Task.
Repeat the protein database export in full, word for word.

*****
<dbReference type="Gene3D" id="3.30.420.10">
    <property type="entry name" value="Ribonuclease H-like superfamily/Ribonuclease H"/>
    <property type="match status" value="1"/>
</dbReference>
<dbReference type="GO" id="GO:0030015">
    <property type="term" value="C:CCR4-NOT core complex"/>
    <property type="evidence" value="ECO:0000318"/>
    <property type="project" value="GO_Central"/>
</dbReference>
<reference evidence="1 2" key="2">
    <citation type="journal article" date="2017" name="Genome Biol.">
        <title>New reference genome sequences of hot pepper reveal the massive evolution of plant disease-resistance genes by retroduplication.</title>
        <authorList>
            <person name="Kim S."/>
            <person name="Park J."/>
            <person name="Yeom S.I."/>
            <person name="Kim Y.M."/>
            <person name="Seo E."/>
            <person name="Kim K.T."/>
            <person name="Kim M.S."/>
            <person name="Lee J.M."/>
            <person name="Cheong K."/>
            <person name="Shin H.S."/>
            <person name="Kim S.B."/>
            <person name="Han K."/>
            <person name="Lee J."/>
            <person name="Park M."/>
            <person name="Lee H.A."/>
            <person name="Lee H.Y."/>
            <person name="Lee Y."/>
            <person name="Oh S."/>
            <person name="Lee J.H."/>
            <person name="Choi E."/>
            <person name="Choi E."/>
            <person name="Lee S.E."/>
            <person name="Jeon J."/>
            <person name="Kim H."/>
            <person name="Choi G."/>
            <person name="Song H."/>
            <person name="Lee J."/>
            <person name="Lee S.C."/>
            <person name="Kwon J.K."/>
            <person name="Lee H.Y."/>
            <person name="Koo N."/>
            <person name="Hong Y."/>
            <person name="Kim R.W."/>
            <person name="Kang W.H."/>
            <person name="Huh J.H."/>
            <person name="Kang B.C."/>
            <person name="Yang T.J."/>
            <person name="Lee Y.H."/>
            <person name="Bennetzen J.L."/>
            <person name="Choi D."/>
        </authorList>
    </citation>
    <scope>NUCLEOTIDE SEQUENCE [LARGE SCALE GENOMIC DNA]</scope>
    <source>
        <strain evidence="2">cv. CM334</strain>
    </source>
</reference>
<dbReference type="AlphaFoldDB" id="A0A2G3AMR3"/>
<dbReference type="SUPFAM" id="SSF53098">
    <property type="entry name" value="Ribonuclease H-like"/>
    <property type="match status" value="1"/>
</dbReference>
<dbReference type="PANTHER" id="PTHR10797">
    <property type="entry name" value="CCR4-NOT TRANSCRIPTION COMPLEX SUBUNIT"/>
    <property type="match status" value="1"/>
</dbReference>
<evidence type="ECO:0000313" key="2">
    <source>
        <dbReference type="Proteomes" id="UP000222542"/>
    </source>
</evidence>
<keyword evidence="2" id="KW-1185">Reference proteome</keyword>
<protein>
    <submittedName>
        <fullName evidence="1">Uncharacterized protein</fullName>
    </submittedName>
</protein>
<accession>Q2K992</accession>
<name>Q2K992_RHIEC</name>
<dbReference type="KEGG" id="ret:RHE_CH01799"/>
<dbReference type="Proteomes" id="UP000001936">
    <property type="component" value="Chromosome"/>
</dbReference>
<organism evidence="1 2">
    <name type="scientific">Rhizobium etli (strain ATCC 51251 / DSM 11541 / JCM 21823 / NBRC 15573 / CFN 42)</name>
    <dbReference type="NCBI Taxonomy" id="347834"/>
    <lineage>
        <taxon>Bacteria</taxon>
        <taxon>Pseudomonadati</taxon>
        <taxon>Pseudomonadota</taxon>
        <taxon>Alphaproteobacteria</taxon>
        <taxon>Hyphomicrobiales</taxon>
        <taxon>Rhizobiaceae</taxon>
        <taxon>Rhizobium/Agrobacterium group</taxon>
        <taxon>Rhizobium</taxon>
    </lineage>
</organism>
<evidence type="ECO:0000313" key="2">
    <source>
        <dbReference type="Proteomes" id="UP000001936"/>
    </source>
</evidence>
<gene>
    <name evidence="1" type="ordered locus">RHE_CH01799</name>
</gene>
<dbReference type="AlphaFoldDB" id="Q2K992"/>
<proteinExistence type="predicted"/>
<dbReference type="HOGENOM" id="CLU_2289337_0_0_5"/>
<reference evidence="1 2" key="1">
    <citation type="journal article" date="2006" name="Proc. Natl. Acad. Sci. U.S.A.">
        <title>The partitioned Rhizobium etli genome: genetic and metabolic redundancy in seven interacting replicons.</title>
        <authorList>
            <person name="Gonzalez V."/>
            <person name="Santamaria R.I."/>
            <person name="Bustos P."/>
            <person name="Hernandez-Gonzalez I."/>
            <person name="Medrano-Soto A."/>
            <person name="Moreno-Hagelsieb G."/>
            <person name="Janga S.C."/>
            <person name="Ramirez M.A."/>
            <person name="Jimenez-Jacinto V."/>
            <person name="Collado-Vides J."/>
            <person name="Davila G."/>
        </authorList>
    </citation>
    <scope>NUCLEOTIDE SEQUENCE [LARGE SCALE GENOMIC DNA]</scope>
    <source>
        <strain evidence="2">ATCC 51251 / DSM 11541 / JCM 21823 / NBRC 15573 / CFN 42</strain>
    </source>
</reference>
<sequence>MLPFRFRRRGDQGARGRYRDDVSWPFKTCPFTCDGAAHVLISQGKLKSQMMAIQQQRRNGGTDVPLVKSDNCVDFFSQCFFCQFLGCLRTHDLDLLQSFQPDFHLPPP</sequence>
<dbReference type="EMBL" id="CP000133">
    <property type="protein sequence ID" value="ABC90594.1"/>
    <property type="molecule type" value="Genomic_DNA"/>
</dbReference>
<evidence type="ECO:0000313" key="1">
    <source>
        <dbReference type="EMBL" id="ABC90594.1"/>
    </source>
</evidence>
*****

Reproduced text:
<dbReference type="Gene3D" id="3.30.420.10">
    <property type="entry name" value="Ribonuclease H-like superfamily/Ribonuclease H"/>
    <property type="match status" value="1"/>
</dbReference>
<dbReference type="GO" id="GO:0030015">
    <property type="term" value="C:CCR4-NOT core complex"/>
    <property type="evidence" value="ECO:0000318"/>
    <property type="project" value="GO_Central"/>
</dbReference>
<reference evidence="1 2" key="2">
    <citation type="journal article" date="2017" name="Genome Biol.">
        <title>New reference genome sequences of hot pepper reveal the massive evolution of plant disease-resistance genes by retroduplication.</title>
        <authorList>
            <person name="Kim S."/>
            <person name="Park J."/>
            <person name="Yeom S.I."/>
            <person name="Kim Y.M."/>
            <person name="Seo E."/>
            <person name="Kim K.T."/>
            <person name="Kim M.S."/>
            <person name="Lee J.M."/>
            <person name="Cheong K."/>
            <person name="Shin H.S."/>
            <person name="Kim S.B."/>
            <person name="Han K."/>
            <person name="Lee J."/>
            <person name="Park M."/>
            <person name="Lee H.A."/>
            <person name="Lee H.Y."/>
            <person name="Lee Y."/>
            <person name="Oh S."/>
            <person name="Lee J.H."/>
            <person name="Choi E."/>
            <person name="Choi E."/>
            <person name="Lee S.E."/>
            <person name="Jeon J."/>
            <person name="Kim H."/>
            <person name="Choi G."/>
            <person name="Song H."/>
            <person name="Lee J."/>
            <person name="Lee S.C."/>
            <person name="Kwon J.K."/>
            <person name="Lee H.Y."/>
            <person name="Koo N."/>
            <person name="Hong Y."/>
            <person name="Kim R.W."/>
            <person name="Kang W.H."/>
            <person name="Huh J.H."/>
            <person name="Kang B.C."/>
            <person name="Yang T.J."/>
            <person name="Lee Y.H."/>
            <person name="Bennetzen J.L."/>
            <person name="Choi D."/>
        </authorList>
    </citation>
    <scope>NUCLEOTIDE SEQUENCE [LARGE SCALE GENOMIC DNA]</scope>
    <source>
        <strain evidence="2">cv. CM334</strain>
    </source>
</reference>
<dbReference type="AlphaFoldDB" id="A0A2G3AMR3"/>
<dbReference type="SUPFAM" id="SSF53098">
    <property type="entry name" value="Ribonuclease H-like"/>
    <property type="match status" value="1"/>
</dbReference>
<dbReference type="PANTHER" id="PTHR10797">
    <property type="entry name" value="CCR4-NOT TRANSCRIPTION COMPLEX SUBUNIT"/>
    <property type="match status" value="1"/>
</dbReference>
<evidence type="ECO:0000313" key="2">
    <source>
        <dbReference type="Proteomes" id="UP000222542"/>
    </source>
</evidence>
<keyword evidence="2" id="KW-1185">Reference proteome</keyword>
<protein>
    <submittedName>
        <fullName evidence="1">Uncharacterized protein</fullName>
    </submittedName>
</protein>
<accession>Q2K992</accession>
<name>Q2K992_RHIEC</name>
<dbReference type="KEGG" id="ret:RHE_CH01799"/>
<dbReference type="Proteomes" id="UP000001936">
    <property type="component" value="Chromosome"/>
</dbReference>
<organism evidence="1 2">
    <name type="scientific">Rhizobium etli (strain ATCC 51251 / DSM 11541 / JCM 21823 / NBRC 15573 / CFN 42)</name>
    <dbReference type="NCBI Taxonomy" id="347834"/>
    <lineage>
        <taxon>Bacteria</taxon>
        <taxon>Pseudomonadati</taxon>
        <taxon>Pseudomonadota</taxon>
        <taxon>Alphaproteobacteria</taxon>
        <taxon>Hyphomicrobiales</taxon>
        <taxon>Rhizobiaceae</taxon>
        <taxon>Rhizobium/Agrobacterium group</taxon>
        <taxon>Rhizobium</taxon>
    </lineage>
</organism>
<evidence type="ECO:0000313" key="2">
    <source>
        <dbReference type="Proteomes" id="UP000001936"/>
    </source>
</evidence>
<gene>
    <name evidence="1" type="ordered locus">RHE_CH01799</name>
</gene>
<dbReference type="AlphaFoldDB" id="Q2K992"/>
<proteinExistence type="predicted"/>
<dbReference type="HOGENOM" id="CLU_2289337_0_0_5"/>
<reference evidence="1 2" key="1">
    <citation type="journal article" date="2006" name="Proc. Natl. Acad. Sci. U.S.A.">
        <title>The partitioned Rhizobium etli genome: genetic and metabolic redundancy in seven interacting replicons.</title>
        <authorList>
            <person name="Gonzalez V."/>
            <person name="Santamaria R.I."/>
            <person name="Bustos P."/>
            <person name="Hernandez-Gonzalez I."/>
            <person name="Medrano-Soto A."/>
            <person name="Moreno-Hagelsieb G."/>
            <person name="Janga S.C."/>
            <person name="Ramirez M.A."/>
            <person name="Jimenez-Jacinto V."/>
            <person name="Collado-Vides J."/>
            <person name="Davila G."/>
        </authorList>
    </citation>
    <scope>NUCLEOTIDE SEQUENCE [LARGE SCALE GENOMIC DNA]</scope>
    <source>
        <strain evidence="2">ATCC 51251 / DSM 11541 / JCM 21823 / NBRC 15573 / CFN 42</strain>
    </source>
</reference>
<sequence>MLPFRFRRRGDQGARGRYRDDVSWPFKTCPFTCDGAAHVLISQGKLKSQMMAIQQQRRNGGTDVPLVKSDNCVDFFSQCFFCQFLGCLRTHDLDLLQSFQPDFHLPPP</sequence>
<dbReference type="EMBL" id="CP000133">
    <property type="protein sequence ID" value="ABC90594.1"/>
    <property type="molecule type" value="Genomic_DNA"/>
</dbReference>
<evidence type="ECO:0000313" key="1">
    <source>
        <dbReference type="EMBL" id="ABC90594.1"/>
    </source>
</evidence>